Marijuana Portrayal in Media
Posted on 11/09/18: Addiction Recovery \ Addiction Treatment
When you think of portrayals of marijuana on TV and in films, what are the first movies and shows that spring to your mind?
You’d probably think of some stoner classics produced by Cheech and Chong, or Harold and Kumar Go to White Castle. Maybe you’ll think of The Big Lebowski, or some particular episodes of That 70s Show. If you’re not a marijuana user yourself, it’s likely that these portrayals of marijuana are how you’ve been introduced to this drug. And so you would be forgiven for thinking that weed is a dangerous drug that impairs the brains of the teenagers using it, or at least a gateway to other more dangerous drugs.
The Effects of Marijuana
The media’s representation of marijuana has been skewed for the most part. After viewing any of the properties mentioned above, anyone would tend to see marijuana as a dangerous drug that causes addiction and mental problems, leads to worse substances, and even gets you into trouble with those pesky drug lords. Recreational marijuana use could very well lead to these outcomes, but its use under medical supervision for those that need it to treat a chronic illness is not always portrayed. This portrayal can negatively impact those that use marijuana under the prescription of a medical professional for strict, non-recreational purposes.
Take Cheech and Chong, for example. Their stoner comedies regularly list under “Essential Watching.” After using marijuana, the duo immediately proceeds to lose their mental faculties. Their intelligence dips by twenty or so IQ points, and they perform acts that are increasingly incompetent. Up in Smoke, for example, is the saga of their clumsy attempts to smuggle weed to Los Angeles from Mexico. The very premise is rooted in the same kind of stupidity that is so often correlated with marijuana usage. Half Baked and Dazed and Confused take that concept further, portraying marijuana users with that same delicate nuance.
The idea that marijuana usage leads to idiocy is a stereotypical and mainstream one, and the movie simply reinforces that. The same goes for Harold and Kumar Go to White Castle, wherein the drug gives the duo hunger pangs that are too intense to be curbed, and off they go on their comical misadventures.
Wherever marijuana is not depicted as a drug that results in carelessness (albeit the fun kind), it’s portrayed as a gateway drug. On 90210, Dick Harrison famously fell into heroin abuse following his use of marijuana, leading to his eventual overdose and death. You might also remember Weeds, where Mary-Louise Parker plays a widowed mother of two who begins to sell marijuana in her affluent neighborhood as a means to provide for her kids. On the show, she constantly comes across exceedingly angry users, and even ends up in some life threatening scenarios when she runs into drug lords.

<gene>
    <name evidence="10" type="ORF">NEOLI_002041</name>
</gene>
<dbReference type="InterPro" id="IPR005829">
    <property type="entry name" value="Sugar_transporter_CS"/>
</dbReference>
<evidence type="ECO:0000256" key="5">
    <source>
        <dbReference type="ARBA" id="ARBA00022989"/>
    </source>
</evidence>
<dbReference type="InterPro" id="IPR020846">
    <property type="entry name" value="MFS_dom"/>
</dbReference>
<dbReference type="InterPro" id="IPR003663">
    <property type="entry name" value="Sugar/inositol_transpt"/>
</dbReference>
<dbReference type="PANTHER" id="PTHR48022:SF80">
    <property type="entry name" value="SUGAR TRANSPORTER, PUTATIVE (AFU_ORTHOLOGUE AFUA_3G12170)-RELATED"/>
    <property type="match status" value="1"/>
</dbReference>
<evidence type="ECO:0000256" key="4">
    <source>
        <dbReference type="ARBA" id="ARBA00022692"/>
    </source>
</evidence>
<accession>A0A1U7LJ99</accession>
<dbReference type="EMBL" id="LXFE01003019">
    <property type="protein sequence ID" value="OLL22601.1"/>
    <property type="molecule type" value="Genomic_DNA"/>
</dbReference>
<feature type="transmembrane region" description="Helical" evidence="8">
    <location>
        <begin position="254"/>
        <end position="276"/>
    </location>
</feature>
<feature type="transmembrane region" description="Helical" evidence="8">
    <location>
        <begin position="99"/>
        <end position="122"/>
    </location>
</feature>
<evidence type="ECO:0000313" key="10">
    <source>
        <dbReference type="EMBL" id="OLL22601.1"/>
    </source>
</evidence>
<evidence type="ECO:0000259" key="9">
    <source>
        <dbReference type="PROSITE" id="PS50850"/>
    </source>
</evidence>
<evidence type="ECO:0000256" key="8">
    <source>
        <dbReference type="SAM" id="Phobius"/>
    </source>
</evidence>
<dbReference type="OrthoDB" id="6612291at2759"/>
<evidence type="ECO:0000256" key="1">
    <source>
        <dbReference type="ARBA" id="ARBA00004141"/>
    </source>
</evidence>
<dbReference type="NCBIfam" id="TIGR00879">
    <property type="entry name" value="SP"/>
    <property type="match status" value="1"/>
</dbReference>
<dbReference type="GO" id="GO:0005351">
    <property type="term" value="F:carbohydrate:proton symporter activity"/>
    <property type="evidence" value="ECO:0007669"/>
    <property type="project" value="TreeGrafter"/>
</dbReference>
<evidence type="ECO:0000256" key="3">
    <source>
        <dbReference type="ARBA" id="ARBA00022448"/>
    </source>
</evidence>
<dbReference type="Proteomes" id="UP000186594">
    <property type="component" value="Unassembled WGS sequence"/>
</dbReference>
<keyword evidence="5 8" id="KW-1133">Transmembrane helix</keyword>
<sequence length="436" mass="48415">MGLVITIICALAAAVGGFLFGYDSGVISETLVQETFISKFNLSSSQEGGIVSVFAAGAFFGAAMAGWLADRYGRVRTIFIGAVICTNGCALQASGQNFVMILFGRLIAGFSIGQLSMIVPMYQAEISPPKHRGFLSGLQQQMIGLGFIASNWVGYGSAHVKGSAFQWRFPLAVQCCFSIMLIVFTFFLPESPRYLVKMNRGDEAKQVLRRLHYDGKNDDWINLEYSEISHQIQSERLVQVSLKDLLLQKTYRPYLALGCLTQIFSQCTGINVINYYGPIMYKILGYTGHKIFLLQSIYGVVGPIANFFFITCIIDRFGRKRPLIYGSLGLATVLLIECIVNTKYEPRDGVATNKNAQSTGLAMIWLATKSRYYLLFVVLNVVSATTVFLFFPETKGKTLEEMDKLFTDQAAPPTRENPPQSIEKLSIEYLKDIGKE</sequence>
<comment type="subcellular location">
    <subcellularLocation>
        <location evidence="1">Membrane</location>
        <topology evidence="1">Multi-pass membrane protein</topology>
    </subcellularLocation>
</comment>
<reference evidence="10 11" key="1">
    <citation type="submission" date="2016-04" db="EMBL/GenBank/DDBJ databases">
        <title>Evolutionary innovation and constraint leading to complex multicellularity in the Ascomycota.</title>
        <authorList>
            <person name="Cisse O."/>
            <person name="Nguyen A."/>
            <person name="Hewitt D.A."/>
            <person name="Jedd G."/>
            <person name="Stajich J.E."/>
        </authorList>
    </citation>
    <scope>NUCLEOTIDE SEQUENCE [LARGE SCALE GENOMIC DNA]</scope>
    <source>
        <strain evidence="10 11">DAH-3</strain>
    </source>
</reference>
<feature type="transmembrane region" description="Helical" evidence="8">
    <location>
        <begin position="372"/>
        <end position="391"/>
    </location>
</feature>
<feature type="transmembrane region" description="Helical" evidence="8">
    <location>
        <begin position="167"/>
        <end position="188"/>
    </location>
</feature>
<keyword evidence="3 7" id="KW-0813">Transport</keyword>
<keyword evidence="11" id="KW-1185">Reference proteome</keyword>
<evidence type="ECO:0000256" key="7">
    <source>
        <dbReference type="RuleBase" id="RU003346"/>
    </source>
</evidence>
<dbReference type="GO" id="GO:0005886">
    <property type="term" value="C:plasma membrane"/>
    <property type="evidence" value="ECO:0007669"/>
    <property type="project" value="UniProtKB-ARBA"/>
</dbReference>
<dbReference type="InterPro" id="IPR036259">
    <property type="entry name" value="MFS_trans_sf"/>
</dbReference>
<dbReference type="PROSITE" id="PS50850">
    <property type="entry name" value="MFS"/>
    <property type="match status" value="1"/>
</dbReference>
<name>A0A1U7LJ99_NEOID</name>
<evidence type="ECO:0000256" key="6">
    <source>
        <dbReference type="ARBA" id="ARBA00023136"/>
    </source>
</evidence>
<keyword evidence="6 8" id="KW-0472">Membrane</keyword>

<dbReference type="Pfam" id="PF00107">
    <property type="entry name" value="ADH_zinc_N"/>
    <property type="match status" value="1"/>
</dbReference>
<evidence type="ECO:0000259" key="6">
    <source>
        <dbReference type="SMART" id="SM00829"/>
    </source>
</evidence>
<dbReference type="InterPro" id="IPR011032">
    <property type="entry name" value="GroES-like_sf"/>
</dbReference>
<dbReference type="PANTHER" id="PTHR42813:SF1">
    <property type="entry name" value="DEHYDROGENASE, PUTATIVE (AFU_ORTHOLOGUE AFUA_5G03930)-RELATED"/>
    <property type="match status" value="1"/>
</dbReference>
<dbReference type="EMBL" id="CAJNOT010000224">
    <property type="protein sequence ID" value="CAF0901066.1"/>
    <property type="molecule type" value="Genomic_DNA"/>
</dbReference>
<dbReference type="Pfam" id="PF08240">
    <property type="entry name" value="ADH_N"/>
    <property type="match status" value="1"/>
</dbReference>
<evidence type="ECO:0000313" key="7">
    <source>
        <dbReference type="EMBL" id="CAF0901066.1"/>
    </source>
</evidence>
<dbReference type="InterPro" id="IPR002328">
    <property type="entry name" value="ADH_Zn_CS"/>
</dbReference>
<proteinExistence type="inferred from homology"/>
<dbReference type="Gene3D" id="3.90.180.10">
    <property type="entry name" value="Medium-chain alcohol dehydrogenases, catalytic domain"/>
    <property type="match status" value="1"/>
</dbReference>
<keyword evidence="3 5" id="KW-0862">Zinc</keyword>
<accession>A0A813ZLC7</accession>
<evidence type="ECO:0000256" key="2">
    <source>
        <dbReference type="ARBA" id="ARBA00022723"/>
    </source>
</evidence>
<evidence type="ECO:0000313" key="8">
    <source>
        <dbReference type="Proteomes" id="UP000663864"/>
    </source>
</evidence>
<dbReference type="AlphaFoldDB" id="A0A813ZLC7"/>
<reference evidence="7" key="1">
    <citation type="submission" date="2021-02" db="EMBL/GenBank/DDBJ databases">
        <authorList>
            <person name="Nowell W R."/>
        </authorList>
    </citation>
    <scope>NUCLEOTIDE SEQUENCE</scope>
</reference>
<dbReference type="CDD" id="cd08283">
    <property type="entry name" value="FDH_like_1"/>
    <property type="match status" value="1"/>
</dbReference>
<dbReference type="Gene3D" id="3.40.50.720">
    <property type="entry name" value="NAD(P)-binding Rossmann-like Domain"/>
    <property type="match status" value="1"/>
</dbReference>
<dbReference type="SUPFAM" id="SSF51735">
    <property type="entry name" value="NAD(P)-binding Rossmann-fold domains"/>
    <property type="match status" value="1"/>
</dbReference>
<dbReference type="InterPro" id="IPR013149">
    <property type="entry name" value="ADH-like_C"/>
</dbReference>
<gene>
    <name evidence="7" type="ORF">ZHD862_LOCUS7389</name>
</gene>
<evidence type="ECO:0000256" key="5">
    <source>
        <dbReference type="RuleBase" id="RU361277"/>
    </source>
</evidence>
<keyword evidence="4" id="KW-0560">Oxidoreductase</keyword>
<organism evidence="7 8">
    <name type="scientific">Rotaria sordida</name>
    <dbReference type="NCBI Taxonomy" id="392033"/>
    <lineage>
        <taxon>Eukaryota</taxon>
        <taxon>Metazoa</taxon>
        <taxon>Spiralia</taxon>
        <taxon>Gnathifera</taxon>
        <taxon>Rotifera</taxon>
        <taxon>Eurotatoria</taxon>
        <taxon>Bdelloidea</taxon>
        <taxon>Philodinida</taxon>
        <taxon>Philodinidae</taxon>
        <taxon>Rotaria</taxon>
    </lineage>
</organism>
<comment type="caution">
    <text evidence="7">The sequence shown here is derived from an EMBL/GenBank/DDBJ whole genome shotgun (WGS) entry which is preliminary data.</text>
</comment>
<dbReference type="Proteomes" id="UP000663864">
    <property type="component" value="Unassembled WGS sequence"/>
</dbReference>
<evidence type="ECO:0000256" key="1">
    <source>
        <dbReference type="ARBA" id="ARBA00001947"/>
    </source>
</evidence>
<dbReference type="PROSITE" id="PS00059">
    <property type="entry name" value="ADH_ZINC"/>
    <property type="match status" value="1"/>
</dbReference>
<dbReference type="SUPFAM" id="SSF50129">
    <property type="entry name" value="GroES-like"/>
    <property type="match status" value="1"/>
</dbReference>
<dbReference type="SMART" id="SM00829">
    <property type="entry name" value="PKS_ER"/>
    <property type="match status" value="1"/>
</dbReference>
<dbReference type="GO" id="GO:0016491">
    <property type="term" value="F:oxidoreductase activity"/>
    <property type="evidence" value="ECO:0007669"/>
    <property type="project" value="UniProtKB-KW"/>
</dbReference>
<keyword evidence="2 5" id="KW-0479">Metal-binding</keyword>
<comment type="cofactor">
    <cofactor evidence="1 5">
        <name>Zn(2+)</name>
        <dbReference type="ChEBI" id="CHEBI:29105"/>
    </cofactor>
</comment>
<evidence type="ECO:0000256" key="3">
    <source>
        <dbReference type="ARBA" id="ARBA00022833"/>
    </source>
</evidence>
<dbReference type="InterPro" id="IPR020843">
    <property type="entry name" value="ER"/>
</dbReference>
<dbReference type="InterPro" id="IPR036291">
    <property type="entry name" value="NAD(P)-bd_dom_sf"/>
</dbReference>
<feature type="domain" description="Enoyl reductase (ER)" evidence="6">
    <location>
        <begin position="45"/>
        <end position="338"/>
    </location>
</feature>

Unfair Representation of Marijuana
People scared of the drug think of marijuana as a dangerous substance, and these portrayals of marijuana continue that cycle of fear. Marijuana is therefore always painted as a substance that will destroy lives. Granted it can, but this idea carries over and stigmatizes users that need marijuana for medical relief. Both alcohol and tobacco are highly addictive substances, and both of them cause their fair share of deaths and destruction. And yet, neither of the two is represented with the same level of vitriol as marijuana is. Your favorite characters will enjoy a glass of port on screen with no questions asked. But if they pull out a toke, that’s going to be the focal point of the entire scene.
It must be noted that medical use and recreational use are two completely different concepts. The purpose of this blog serves to help others refrain from passing judgement on those that choose to opt for the drug as their method of medication.
Coming to the medical use of marijuana, it is no better represented on screen. The cannabinoids THC and CBD are the active ingredients that help medical marijuana users – the former increases appetite and helps with pain, nausea, inflammation, and muscle control issues. The latter also positively affects inflammation and pain, and research has shown it could be potentially used to help treat addiction and mental illness, and reduce epileptic seizures.
On TV and in film, this portrayal of medical marijuana is near absent. The sleeper hit Transparent, for example, did showcase the use of medical marijuana, but only by patients who got access to the drug by lying about their condition. In real life, people using marijuana for its medical benefits do so in order to control their symptoms. Depictions like these therefore simply stigmatize these users.
It must be made clear that, in no way, is marijuana use encouraged. This blog serves to enlighten those that equate all marijuana use with delinquency and poor decision-making: the individuals that use this substance upon receiving a prescription from a medical professional aren’t bad people and shouldn’t be stigmatized as such.
The more representation of this kind, the better able we’ll be to fight the stigma for those that use the drug for medical purposes in order to relieve the discomforts of chronic illness. Call Sober Living today and chat with us on any uncertainties or concerns you may have regarding drug use and addiction.
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